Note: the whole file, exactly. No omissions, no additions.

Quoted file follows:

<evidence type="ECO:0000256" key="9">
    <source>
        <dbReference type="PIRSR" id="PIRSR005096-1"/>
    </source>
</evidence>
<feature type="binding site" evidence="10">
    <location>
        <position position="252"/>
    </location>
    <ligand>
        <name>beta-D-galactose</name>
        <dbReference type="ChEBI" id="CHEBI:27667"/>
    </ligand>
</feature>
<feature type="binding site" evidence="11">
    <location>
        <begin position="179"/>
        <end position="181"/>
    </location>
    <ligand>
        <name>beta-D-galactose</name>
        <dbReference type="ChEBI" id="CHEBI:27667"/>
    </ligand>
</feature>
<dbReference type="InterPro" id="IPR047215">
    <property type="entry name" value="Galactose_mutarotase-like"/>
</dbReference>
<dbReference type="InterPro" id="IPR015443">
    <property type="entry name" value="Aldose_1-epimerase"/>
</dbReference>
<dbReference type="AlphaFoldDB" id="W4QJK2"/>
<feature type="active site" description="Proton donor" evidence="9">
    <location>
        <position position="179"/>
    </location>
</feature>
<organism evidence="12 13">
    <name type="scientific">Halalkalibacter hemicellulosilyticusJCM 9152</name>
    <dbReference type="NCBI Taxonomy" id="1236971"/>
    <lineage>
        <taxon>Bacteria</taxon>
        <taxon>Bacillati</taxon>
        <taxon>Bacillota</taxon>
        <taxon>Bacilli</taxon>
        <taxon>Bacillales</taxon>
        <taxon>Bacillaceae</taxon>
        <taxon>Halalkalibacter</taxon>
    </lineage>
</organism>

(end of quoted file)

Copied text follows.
<evidence type="ECO:0000256" key="9">
    <source>
        <dbReference type="PIRSR" id="PIRSR005096-1"/>
    </source>
</evidence>
<feature type="binding site" evidence="10">
    <location>
        <position position="252"/>
    </location>
    <ligand>
        <name>beta-D-galactose</name>
        <dbReference type="ChEBI" id="CHEBI:27667"/>
    </ligand>
</feature>
<feature type="binding site" evidence="11">
    <location>
        <begin position="179"/>
        <end position="181"/>
    </location>
    <ligand>
        <name>beta-D-galactose</name>
        <dbReference type="ChEBI" id="CHEBI:27667"/>
    </ligand>
</feature>
<dbReference type="InterPro" id="IPR047215">
    <property type="entry name" value="Galactose_mutarotase-like"/>
</dbReference>
<dbReference type="InterPro" id="IPR015443">
    <property type="entry name" value="Aldose_1-epimerase"/>
</dbReference>
<dbReference type="AlphaFoldDB" id="W4QJK2"/>
<feature type="active site" description="Proton donor" evidence="9">
    <location>
        <position position="179"/>
    </location>
</feature>
<organism evidence="12 13">
    <name type="scientific">Halalkalibacter hemicellulosilyticusJCM 9152</name>
    <dbReference type="NCBI Taxonomy" id="1236971"/>
    <lineage>
        <taxon>Bacteria</taxon>
        <taxon>Bacillati</taxon>
        <taxon>Bacillota</taxon>
        <taxon>Bacilli</taxon>
        <taxon>Bacillales</taxon>
        <taxon>Bacillaceae</taxon>
        <taxon>Halalkalibacter</taxon>
    </lineage>
</organism>